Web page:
The Duty to Monitor for Cardiac or Respiratory Arrest

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A sudden cardiac or respiratory arrest is often unanticipated and devastating.  For many who suffer these events while at home, work, or elsewhere, by the time emergency medical help arrives it is late to avoid death or life long disability.  But, when a patient suffers a cardiac or respiratory arrest in the hospital, help should be just seconds away.

Many factors increase the likelihood of cardiac or respiratory arrest in hospitalized patients.  Patients recovering from illness or surgery may be more prone to suffer cardiac or respiratory arrest, especially if they have pre-existing cardiac or respiratory disease.

As many as 10 million adults suffer a major cardiac complication in the first 30 days after non-cardiac surgery each year, and cardiac complications are the leading cause of postoperative deaths. [1]  For example, patients with preexisting, chronic cardiac conditions who undergo elective surgery may have an increased risk of developing a potentially fatal clot, or thrombus, in a coronary artery.  Acute trauma or an interruption in antiplatelet medication also increases the likelihood of acute cardiac event.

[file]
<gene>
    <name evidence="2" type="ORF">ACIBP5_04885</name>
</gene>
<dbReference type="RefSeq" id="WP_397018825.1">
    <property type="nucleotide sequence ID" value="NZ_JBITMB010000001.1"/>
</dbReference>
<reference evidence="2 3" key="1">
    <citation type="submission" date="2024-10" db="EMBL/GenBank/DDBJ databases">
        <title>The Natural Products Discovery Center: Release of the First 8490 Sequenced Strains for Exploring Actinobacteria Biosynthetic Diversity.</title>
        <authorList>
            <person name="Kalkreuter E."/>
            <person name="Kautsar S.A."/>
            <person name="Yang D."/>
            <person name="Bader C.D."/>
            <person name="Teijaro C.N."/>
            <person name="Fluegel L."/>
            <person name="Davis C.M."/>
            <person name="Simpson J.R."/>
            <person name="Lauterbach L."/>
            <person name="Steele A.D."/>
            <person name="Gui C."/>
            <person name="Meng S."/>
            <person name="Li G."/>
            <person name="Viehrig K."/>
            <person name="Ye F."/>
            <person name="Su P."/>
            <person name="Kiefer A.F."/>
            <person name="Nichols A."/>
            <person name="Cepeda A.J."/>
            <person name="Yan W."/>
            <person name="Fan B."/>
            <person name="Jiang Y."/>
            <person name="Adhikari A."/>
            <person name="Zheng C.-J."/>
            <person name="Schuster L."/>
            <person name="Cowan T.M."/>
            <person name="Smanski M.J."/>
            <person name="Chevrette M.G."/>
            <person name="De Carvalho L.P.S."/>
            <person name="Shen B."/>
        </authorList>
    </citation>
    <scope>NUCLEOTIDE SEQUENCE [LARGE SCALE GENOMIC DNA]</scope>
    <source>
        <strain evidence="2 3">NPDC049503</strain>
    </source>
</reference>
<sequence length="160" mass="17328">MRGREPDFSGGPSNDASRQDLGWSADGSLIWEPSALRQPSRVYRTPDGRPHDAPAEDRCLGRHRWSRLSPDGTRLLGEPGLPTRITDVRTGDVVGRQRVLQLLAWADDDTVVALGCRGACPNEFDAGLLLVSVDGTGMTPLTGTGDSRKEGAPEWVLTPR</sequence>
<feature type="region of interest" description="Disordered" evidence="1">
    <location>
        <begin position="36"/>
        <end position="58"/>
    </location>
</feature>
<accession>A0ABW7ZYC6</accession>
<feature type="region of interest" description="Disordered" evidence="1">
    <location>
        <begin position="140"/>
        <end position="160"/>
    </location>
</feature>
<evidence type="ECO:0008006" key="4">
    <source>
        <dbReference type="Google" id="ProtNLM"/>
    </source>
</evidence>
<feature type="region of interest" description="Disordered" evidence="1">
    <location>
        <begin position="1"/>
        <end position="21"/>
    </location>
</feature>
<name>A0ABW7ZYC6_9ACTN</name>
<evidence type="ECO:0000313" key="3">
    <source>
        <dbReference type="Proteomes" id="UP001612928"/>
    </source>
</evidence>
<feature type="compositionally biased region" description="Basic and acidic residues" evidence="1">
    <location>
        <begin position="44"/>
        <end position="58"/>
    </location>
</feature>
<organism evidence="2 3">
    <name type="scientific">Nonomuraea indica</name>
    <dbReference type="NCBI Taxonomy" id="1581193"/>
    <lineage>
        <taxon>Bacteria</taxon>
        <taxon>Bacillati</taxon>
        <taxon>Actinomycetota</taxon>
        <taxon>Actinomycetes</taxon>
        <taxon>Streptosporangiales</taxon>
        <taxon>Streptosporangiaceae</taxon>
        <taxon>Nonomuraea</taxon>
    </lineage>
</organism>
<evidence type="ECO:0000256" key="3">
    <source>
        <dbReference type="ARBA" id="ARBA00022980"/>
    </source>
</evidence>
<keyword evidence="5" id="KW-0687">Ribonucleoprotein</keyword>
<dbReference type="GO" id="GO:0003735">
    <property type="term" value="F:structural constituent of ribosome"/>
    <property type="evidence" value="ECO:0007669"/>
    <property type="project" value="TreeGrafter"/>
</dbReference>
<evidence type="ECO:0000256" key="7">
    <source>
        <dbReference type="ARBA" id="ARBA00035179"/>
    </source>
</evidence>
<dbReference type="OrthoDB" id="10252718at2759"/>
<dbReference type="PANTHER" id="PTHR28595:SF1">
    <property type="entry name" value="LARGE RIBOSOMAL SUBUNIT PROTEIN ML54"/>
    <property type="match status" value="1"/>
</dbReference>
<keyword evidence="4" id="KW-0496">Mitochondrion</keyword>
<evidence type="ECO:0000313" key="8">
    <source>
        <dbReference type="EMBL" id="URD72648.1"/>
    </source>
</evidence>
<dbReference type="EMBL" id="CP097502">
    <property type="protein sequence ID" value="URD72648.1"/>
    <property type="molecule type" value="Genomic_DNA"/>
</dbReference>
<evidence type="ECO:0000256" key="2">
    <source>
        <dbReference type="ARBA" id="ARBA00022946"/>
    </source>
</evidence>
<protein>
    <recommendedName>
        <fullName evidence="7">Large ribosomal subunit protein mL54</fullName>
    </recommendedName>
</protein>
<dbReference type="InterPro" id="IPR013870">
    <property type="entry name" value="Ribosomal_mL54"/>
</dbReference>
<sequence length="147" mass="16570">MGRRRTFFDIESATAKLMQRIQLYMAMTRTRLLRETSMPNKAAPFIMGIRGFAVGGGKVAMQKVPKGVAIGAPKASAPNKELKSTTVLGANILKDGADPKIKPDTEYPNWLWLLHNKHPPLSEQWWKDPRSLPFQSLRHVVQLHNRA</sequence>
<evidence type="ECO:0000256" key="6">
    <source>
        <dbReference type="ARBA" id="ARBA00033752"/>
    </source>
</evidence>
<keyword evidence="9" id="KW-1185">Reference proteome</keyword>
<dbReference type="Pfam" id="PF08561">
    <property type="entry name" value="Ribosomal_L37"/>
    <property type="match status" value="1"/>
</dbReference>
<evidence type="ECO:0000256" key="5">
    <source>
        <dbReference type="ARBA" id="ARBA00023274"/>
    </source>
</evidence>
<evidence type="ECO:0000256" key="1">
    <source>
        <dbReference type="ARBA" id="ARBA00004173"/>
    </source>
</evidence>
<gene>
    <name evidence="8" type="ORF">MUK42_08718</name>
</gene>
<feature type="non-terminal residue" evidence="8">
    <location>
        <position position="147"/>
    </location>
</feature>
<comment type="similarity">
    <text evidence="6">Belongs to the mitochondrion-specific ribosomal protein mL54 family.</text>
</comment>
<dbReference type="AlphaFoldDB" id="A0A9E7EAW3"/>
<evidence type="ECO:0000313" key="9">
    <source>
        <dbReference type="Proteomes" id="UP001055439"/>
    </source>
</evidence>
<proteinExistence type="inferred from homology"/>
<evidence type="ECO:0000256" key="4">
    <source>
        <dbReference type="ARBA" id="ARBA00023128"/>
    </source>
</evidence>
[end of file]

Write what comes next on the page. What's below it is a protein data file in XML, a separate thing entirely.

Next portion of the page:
Many hospitalized patients receive pain medications known as opioids which can increase the risk of a deadly cardiac or pulmonary event.   And, patients with diagnosed or undiagnosed obstructive sleep apnea are at higher risk of postoperative complications, including respiratory depression and cardiac arrest.

Doctors and hospitals must assure proper monitoring of patients who by reason of medical or surgical history are more susceptible to suffer cardiac arrest or respiratory arrest.  Yet, often patients who require careful cardiac or respiratory monitoring are assigned to hospital units where continuous EKG or pulse oxygen monitoring simply is not part of the protocol.

Fortunately, many patients who require close monitoring of their heart rhythm or blood oxygen saturation are attached to an EKG or pulse oximeter.  However, patients like these who are in the hospital and attached to a heart or oxygen saturation monitor should never suffer an unwitnessed cardiac arrest.  Yet, too often we hear stories of patients who are “found” unresponsive.  The first question we ask is “what happened to the alarm?”.

[1] Devereaux, P.J, Sessler, D.I., Cardiac Complications in Patients Undergoing Noncardiac Surgery, N. Engl. J. Med. 2015; 373:2258-69.

To learn more about why some patients attached to monitors fail to receive the emergency care necessary to save their lives in the face of sudden cardiac or respiratory arrest, read Failure to Rescue from Cardiac or Respiratory Arrest.

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